Understanding Parental Rights: A Simple Guide
July 14, 2021
BY: Lesnevich, Marzano-Lesnevich, O'Cathain & O'Cathain
If you’re going through a divorce or separation and there are children involved, you’re likely wondering about parental rights. As a step parent adoption lawyer from a firm like Taylor Law & Mediation, PLLC can explain, child custody laws vary greatly by state. Courts are responsible for interpreting these laws and then fashioning agreements that create the best outcome for the child. Here is a quick look at this delicate matter that newly single parents are bound to find useful.
Who Gets Parental Rights?
Biological parents are granted parental rights (also known as custody rights) the moment a child is born. Parental rights are also given to those who adopt, whether the adoption was processed through a public or a private agency. The specifics required to adopt differ according to region. When couples split, parents may be afforded unique parental rights. This sometimes happens after a parent petitions the court to alter the balance of power, thus giving one individual more rights than the other.
What Types of Parental Rights Are There?
There are two types of parental rights. One is physical custody, where the parent is allowed to have the child live under their roof. In instances where parents live close to one another, physical custody may be evenly divided between them. The other type of right is legal custody, which gives parents the power to make important decisions in a child’s life, including schooling and health care.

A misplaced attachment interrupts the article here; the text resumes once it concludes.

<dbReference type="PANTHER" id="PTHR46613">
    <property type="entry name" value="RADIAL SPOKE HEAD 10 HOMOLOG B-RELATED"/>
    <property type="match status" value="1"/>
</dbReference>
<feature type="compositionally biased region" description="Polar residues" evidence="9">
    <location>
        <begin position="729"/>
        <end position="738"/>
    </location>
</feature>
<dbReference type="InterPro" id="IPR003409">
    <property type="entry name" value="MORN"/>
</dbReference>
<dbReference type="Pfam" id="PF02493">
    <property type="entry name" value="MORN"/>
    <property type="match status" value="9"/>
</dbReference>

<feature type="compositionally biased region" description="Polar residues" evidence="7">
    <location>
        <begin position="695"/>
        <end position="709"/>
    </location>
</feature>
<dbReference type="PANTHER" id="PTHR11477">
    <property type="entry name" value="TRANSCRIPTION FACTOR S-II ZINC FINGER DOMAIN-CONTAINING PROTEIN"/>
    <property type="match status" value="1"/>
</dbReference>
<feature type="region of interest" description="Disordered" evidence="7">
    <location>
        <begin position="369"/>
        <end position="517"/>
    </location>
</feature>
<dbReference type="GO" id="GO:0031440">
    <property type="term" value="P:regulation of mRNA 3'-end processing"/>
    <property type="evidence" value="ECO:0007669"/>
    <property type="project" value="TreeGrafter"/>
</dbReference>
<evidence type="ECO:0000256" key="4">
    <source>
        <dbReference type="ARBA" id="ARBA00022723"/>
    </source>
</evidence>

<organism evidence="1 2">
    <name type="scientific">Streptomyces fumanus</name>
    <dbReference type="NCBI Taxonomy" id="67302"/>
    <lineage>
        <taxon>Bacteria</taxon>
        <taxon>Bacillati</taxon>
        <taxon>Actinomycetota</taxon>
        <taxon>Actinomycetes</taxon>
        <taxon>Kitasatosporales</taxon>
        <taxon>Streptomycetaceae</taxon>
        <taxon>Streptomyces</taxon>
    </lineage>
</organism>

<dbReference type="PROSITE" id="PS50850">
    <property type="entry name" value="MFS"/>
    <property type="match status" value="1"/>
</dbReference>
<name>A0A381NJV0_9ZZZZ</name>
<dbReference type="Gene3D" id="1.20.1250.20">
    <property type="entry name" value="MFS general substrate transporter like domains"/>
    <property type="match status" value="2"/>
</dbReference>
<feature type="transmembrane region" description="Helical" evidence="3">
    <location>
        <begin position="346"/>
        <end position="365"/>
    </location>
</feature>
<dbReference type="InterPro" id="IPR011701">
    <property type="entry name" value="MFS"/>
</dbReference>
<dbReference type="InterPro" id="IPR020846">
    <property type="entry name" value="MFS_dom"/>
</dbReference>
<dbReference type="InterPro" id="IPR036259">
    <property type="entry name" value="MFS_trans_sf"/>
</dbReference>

Can Parental Rights Be Terminated?
Yes, your rights as a parent can be terminated. This can happen as a result of a court order, or a parent might voluntarily decide to forfeit his or her rights. A court will only take this measure in drastic circumstances, such as when the wellbeing of the child would otherwise be endangered.
If your rights are entirely revoked, the other parent will get complete control. You would have no ability to make decisions regarding the child or even visitation. Additionally, it is possible that your rights could be partially taken away. One potential outcome is that you have physical custody but are restricted from making certain decisions. A more agreeable scenario involves both parents crafting an agreement that fits their requests and benefits the child. Even if both parties are capable of forging a compromise, a court must still approve the arrangement.
It’s a sticky situation when families break apart, but that doesn’t mean that either parent loves their children any less. Hire a child custody lawyer to protect your rights and create the optimal situation for your little ones.